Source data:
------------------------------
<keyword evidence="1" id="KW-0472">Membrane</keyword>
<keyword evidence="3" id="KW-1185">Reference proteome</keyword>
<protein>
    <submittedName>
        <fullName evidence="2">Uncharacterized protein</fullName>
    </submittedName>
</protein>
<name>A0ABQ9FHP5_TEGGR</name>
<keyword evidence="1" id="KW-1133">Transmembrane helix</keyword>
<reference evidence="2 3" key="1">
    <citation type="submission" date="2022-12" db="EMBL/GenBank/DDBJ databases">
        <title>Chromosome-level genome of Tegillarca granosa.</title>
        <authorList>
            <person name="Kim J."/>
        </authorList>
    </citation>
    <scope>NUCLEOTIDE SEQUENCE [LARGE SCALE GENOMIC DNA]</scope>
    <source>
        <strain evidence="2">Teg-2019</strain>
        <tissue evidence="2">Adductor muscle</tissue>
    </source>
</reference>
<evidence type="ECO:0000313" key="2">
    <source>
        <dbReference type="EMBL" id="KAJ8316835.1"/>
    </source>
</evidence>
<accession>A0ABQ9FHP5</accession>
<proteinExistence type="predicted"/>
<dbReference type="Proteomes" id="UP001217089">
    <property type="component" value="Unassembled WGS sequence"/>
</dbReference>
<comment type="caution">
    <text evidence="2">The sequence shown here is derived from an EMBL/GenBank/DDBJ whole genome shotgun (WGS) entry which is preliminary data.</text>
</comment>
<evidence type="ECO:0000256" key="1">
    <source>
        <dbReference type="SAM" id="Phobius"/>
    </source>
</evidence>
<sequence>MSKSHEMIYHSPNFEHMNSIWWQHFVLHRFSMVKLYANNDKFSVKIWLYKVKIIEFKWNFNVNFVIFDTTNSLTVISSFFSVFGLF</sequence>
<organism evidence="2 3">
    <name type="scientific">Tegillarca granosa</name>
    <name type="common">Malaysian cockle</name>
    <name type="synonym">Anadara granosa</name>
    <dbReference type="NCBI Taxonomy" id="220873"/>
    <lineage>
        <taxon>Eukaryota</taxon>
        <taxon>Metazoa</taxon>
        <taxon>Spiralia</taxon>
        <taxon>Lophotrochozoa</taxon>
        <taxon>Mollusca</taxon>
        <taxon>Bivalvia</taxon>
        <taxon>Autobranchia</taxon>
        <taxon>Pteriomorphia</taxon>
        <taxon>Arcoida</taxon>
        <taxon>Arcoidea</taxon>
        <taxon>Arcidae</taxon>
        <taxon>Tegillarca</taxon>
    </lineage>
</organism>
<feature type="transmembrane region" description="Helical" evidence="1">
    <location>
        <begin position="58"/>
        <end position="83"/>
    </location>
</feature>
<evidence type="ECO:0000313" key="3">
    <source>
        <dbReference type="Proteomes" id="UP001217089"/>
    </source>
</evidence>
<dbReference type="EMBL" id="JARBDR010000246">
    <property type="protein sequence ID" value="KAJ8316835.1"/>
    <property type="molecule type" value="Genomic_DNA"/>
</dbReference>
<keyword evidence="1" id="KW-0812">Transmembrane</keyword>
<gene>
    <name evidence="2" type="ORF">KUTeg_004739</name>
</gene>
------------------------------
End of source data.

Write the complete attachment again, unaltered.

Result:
<keyword evidence="1" id="KW-0472">Membrane</keyword>
<keyword evidence="3" id="KW-1185">Reference proteome</keyword>
<protein>
    <submittedName>
        <fullName evidence="2">Uncharacterized protein</fullName>
    </submittedName>
</protein>
<name>A0ABQ9FHP5_TEGGR</name>
<keyword evidence="1" id="KW-1133">Transmembrane helix</keyword>
<reference evidence="2 3" key="1">
    <citation type="submission" date="2022-12" db="EMBL/GenBank/DDBJ databases">
        <title>Chromosome-level genome of Tegillarca granosa.</title>
        <authorList>
            <person name="Kim J."/>
        </authorList>
    </citation>
    <scope>NUCLEOTIDE SEQUENCE [LARGE SCALE GENOMIC DNA]</scope>
    <source>
        <strain evidence="2">Teg-2019</strain>
        <tissue evidence="2">Adductor muscle</tissue>
    </source>
</reference>
<evidence type="ECO:0000313" key="2">
    <source>
        <dbReference type="EMBL" id="KAJ8316835.1"/>
    </source>
</evidence>
<accession>A0ABQ9FHP5</accession>
<proteinExistence type="predicted"/>
<dbReference type="Proteomes" id="UP001217089">
    <property type="component" value="Unassembled WGS sequence"/>
</dbReference>
<comment type="caution">
    <text evidence="2">The sequence shown here is derived from an EMBL/GenBank/DDBJ whole genome shotgun (WGS) entry which is preliminary data.</text>
</comment>
<evidence type="ECO:0000256" key="1">
    <source>
        <dbReference type="SAM" id="Phobius"/>
    </source>
</evidence>
<sequence>MSKSHEMIYHSPNFEHMNSIWWQHFVLHRFSMVKLYANNDKFSVKIWLYKVKIIEFKWNFNVNFVIFDTTNSLTVISSFFSVFGLF</sequence>
<organism evidence="2 3">
    <name type="scientific">Tegillarca granosa</name>
    <name type="common">Malaysian cockle</name>
    <name type="synonym">Anadara granosa</name>
    <dbReference type="NCBI Taxonomy" id="220873"/>
    <lineage>
        <taxon>Eukaryota</taxon>
        <taxon>Metazoa</taxon>
        <taxon>Spiralia</taxon>
        <taxon>Lophotrochozoa</taxon>
        <taxon>Mollusca</taxon>
        <taxon>Bivalvia</taxon>
        <taxon>Autobranchia</taxon>
        <taxon>Pteriomorphia</taxon>
        <taxon>Arcoida</taxon>
        <taxon>Arcoidea</taxon>
        <taxon>Arcidae</taxon>
        <taxon>Tegillarca</taxon>
    </lineage>
</organism>
<feature type="transmembrane region" description="Helical" evidence="1">
    <location>
        <begin position="58"/>
        <end position="83"/>
    </location>
</feature>
<evidence type="ECO:0000313" key="3">
    <source>
        <dbReference type="Proteomes" id="UP001217089"/>
    </source>
</evidence>
<dbReference type="EMBL" id="JARBDR010000246">
    <property type="protein sequence ID" value="KAJ8316835.1"/>
    <property type="molecule type" value="Genomic_DNA"/>
</dbReference>
<keyword evidence="1" id="KW-0812">Transmembrane</keyword>
<gene>
    <name evidence="2" type="ORF">KUTeg_004739</name>
</gene>